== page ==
Prototype of Mars airplane successfully passes test
NASA-AMES NEWS RELEASE
Posted: August 14, 2001
Conducted at Oregon's Tillamook airport by the Kitty Hawk 3 project at NASA Ames Research Center, Moffett Field, CA, the test was designed to validate the aerodynamic performance of the prototype. Nicknamed "Orville" after one of the famed Wright brothers who first flew on Dec. 17, 1903, the NASA 731 glider was dropped from a helium-filled balloon that towed it up to an altitude of 101,000 feet - the highest ever for such a test - before releasing it. Engineers and scientists hailed the test as a great success.
"It was a great flight and everything went really well. It appears that we realized all of our test objectives," exclaimed a jubilant Andy Gonzales, an Ames aerospace engineer who served as the flight test director. Low-altitude tests of NASA 729, another prototype called "Wilbur," were conducted last month at Ames.
"Mars has always fascinated people," said Larry Lemke, an aerospace engineer at NASA Ames who serves as Ames' project manager for advanced Mars mobility concepts, which include airplanes as well as other systems. "Every time we send a mission up there, we come back with fascinating discoveries."
According to Lemke, a Mars airplane is an idea whose time has come. "The Mars airplane is an idea that has been around for about 25 years, and over the past five years or so, it has been growing in popularity," he said. "I think a Mars airplane will play a role in exploring the Red Planet."
Conventional in appearance, the Mars airplane concept developed by Ames engineers features a long, straight wing and twin tails in the rear. The remote-controlled glider tested in Oregon featured an approximately four-foot-long fuselage and an eight-foot wing span.
"The flying we have successfully completed in Oregon is very similar to the flying that we will be doing over Mars during a productive exploration mission," Lemke said. "One unique aspect of flying a Mars mission with an airplane is that it must be constructed in a fold-up configuration in order to fit inside a spacecraft."
In its future configuration for Mars, the aircraft is expected to have its own propeller propulsion system capable of operating in the Mars atmosphere, which is comprised mostly of carbon dioxide. It will also carry a variety of sophisticated instruments to observe and conduct science experiments.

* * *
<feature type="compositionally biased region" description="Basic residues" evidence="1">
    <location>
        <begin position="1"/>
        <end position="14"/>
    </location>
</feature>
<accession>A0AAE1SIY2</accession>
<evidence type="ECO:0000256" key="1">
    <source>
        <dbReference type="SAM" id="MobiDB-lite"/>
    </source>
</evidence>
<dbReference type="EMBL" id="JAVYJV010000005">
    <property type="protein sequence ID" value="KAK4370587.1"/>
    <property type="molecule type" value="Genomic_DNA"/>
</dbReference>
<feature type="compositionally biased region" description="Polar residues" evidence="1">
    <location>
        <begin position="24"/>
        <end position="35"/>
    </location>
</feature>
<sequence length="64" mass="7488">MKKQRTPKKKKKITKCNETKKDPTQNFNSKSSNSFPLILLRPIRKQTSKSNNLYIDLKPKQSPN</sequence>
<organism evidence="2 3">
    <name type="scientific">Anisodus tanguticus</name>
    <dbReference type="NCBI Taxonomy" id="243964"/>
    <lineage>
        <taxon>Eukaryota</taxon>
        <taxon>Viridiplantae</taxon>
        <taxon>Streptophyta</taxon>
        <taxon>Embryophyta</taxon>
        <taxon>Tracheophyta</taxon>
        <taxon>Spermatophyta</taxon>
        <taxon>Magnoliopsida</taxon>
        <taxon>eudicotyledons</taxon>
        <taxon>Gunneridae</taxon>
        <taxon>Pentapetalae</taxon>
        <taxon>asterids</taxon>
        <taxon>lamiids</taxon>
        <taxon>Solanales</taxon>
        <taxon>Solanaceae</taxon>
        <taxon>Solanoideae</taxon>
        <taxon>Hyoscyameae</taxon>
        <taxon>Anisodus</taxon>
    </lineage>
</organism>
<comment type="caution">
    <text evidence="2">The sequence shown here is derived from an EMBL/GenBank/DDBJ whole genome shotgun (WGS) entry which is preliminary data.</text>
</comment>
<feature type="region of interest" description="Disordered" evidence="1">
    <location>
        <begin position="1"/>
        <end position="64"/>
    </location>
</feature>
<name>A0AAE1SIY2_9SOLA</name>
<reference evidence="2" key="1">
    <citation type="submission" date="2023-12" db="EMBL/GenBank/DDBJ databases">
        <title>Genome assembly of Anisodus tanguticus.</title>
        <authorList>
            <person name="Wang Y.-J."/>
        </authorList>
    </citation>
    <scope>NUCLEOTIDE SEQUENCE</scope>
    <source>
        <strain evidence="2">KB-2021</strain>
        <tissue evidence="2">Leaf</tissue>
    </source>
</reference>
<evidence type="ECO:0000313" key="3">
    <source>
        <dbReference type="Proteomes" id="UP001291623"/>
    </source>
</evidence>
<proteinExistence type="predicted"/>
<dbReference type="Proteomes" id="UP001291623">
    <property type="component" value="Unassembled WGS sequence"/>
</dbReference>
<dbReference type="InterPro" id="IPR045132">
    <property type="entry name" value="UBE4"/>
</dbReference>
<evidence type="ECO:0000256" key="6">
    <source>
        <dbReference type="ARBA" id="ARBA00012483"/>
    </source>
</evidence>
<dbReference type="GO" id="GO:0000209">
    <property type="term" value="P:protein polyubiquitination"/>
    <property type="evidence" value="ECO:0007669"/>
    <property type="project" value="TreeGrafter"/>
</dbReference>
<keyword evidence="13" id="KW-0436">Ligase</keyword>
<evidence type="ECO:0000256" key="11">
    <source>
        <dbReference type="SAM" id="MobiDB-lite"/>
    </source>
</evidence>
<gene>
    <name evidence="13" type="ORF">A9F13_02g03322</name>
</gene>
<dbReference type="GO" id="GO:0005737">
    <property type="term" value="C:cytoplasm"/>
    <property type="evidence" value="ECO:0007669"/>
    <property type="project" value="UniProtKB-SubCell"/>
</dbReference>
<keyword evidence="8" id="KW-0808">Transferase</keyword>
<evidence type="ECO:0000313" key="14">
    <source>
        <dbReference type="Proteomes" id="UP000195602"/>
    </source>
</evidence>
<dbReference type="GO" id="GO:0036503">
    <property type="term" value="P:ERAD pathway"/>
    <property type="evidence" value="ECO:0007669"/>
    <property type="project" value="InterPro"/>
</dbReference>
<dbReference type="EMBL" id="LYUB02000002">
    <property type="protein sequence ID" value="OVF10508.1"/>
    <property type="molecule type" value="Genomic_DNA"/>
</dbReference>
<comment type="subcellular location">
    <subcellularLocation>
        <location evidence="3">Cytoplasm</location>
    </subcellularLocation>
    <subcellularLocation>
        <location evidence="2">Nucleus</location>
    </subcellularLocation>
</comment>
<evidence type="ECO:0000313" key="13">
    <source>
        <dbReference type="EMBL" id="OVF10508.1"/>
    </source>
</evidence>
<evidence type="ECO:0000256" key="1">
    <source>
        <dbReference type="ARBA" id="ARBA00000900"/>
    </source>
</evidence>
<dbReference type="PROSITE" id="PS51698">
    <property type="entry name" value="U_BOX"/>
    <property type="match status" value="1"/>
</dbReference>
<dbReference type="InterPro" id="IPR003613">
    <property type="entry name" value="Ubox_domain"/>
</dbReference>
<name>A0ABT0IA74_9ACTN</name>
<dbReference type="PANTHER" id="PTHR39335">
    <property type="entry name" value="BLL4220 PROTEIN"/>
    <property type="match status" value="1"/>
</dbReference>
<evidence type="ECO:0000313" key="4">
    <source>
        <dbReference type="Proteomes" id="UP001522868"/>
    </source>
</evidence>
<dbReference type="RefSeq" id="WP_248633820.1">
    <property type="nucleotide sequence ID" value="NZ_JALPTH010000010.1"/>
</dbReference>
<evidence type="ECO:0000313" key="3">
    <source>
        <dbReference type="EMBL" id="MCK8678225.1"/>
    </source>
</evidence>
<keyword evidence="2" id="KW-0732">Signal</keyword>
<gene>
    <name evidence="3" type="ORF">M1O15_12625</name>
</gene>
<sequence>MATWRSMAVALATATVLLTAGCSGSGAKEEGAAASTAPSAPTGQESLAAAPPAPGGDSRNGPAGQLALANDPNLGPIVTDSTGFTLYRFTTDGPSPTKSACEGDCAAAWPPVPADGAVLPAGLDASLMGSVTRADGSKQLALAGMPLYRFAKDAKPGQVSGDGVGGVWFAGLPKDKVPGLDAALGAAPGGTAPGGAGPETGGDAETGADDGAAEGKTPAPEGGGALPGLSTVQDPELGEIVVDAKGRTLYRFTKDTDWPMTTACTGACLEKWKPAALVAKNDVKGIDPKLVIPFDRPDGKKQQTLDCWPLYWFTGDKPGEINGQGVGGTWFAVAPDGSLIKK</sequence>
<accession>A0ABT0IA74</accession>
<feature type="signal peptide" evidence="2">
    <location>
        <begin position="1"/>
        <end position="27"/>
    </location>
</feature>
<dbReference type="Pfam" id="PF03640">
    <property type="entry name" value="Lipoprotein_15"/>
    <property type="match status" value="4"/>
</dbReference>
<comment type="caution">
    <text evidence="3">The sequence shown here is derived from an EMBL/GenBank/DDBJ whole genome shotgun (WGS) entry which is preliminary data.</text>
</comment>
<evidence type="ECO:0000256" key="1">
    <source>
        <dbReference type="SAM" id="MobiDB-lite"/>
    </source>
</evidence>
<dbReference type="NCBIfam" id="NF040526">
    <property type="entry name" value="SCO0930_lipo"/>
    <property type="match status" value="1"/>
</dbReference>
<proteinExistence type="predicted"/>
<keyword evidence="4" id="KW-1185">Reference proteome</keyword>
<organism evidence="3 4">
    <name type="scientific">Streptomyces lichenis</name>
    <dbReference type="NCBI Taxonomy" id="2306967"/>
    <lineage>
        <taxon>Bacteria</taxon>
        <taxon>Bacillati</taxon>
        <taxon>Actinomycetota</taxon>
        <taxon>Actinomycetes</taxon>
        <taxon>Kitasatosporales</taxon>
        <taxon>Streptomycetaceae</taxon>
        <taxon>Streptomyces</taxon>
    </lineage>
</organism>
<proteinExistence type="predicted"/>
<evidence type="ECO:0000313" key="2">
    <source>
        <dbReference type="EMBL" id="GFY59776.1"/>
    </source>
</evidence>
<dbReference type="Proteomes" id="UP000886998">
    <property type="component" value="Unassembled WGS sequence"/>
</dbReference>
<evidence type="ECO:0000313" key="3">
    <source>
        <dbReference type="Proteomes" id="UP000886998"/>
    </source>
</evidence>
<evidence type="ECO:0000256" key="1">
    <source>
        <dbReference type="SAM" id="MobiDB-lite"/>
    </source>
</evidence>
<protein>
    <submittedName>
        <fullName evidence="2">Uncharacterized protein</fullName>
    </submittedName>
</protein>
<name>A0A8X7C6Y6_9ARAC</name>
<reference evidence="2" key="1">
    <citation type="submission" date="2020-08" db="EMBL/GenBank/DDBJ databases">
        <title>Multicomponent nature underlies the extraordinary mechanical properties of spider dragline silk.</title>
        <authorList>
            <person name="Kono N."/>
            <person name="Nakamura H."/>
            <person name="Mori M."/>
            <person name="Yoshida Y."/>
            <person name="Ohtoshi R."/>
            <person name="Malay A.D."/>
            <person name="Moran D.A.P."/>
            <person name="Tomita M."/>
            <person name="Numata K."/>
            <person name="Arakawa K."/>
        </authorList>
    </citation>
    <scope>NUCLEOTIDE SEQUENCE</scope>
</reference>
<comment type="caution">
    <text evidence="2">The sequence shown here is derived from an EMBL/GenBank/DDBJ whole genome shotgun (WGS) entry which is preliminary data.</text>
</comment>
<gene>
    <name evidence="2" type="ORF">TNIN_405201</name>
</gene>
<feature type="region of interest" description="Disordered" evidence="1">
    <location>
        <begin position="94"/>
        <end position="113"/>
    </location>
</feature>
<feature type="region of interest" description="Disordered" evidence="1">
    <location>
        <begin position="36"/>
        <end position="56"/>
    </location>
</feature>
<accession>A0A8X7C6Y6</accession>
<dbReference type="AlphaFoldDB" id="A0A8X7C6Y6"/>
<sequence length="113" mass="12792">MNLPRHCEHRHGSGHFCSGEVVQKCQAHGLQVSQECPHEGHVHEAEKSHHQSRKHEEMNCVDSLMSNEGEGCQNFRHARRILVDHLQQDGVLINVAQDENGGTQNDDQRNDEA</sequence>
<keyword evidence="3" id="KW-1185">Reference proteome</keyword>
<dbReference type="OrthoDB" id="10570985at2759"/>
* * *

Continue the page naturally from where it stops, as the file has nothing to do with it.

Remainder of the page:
"The possibility of life on Mars is a very hot topic and an interesting question, so I'm sure you will find instruments on board that are designed to find signs of water on Mars, which is necessary for life," Lemke said.
"In addition, we would have a large array of cameras on the airplane to be able to see large areas of the Mars terrain in very high resolution," Lemke said. He said the cameras aboard the aircraft would be so precise, they could see objects on Mars as small as the size of a quarter. "I think the images will be stunning," he said. "During a Mars airplane mission, we will be able to view the planet at very close proximity and this will convey to the public that there is a real planet there, not just an abstract."
"Our test flight at Tillamook airport showed the airplane's flight was very smooth and stable which makes for a good platform for science instruments," said Gonzales.
Ames engineers predict the next few years will be challenging, as they prepare for a potential mission to Mars. "We will be expanding the envelope and developing a much more complex aircraft for exploring Mars," Lemke said. The next step will be to develop a Mars airplane model with folding wings and later, one with a propeller propulsion system.
Computer animation of the proposed Mars airplane arriving at the Red Planet and taking flight.
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